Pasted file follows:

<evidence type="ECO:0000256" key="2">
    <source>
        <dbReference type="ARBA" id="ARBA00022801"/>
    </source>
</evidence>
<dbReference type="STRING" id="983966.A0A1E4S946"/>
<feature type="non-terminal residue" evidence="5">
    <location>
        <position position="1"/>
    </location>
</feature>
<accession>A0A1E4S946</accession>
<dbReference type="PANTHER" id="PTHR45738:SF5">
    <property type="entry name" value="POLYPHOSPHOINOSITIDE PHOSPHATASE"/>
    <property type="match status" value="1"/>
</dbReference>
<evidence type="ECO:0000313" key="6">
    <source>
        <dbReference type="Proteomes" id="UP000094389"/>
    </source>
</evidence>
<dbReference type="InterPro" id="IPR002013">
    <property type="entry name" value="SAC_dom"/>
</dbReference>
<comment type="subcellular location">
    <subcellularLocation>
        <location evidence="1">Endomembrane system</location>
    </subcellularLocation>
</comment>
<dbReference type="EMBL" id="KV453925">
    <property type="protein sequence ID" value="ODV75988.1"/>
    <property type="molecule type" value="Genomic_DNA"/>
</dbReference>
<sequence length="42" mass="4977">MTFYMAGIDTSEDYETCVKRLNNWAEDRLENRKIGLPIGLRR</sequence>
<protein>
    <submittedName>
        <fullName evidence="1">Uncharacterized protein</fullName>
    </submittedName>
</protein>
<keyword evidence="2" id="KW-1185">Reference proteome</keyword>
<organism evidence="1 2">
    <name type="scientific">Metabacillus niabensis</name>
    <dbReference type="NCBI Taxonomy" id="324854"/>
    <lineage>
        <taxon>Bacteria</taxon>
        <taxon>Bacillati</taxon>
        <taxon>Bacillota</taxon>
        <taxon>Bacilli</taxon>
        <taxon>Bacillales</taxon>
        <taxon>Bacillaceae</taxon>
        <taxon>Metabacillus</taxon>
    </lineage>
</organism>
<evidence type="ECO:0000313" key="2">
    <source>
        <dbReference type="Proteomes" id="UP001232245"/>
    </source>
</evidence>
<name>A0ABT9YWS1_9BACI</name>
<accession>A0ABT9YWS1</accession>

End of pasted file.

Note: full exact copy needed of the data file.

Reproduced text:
<evidence type="ECO:0000256" key="2">
    <source>
        <dbReference type="ARBA" id="ARBA00022801"/>
    </source>
</evidence>
<dbReference type="STRING" id="983966.A0A1E4S946"/>
<feature type="non-terminal residue" evidence="5">
    <location>
        <position position="1"/>
    </location>
</feature>
<accession>A0A1E4S946</accession>
<dbReference type="PANTHER" id="PTHR45738:SF5">
    <property type="entry name" value="POLYPHOSPHOINOSITIDE PHOSPHATASE"/>
    <property type="match status" value="1"/>
</dbReference>
<evidence type="ECO:0000313" key="6">
    <source>
        <dbReference type="Proteomes" id="UP000094389"/>
    </source>
</evidence>
<dbReference type="InterPro" id="IPR002013">
    <property type="entry name" value="SAC_dom"/>
</dbReference>
<comment type="subcellular location">
    <subcellularLocation>
        <location evidence="1">Endomembrane system</location>
    </subcellularLocation>
</comment>
<dbReference type="EMBL" id="KV453925">
    <property type="protein sequence ID" value="ODV75988.1"/>
    <property type="molecule type" value="Genomic_DNA"/>
</dbReference>
<sequence length="42" mass="4977">MTFYMAGIDTSEDYETCVKRLNNWAEDRLENRKIGLPIGLRR</sequence>
<protein>
    <submittedName>
        <fullName evidence="1">Uncharacterized protein</fullName>
    </submittedName>
</protein>
<keyword evidence="2" id="KW-1185">Reference proteome</keyword>
<organism evidence="1 2">
    <name type="scientific">Metabacillus niabensis</name>
    <dbReference type="NCBI Taxonomy" id="324854"/>
    <lineage>
        <taxon>Bacteria</taxon>
        <taxon>Bacillati</taxon>
        <taxon>Bacillota</taxon>
        <taxon>Bacilli</taxon>
        <taxon>Bacillales</taxon>
        <taxon>Bacillaceae</taxon>
        <taxon>Metabacillus</taxon>
    </lineage>
</organism>
<evidence type="ECO:0000313" key="2">
    <source>
        <dbReference type="Proteomes" id="UP001232245"/>
    </source>
</evidence>
<name>A0ABT9YWS1_9BACI</name>
<accession>A0ABT9YWS1</accession>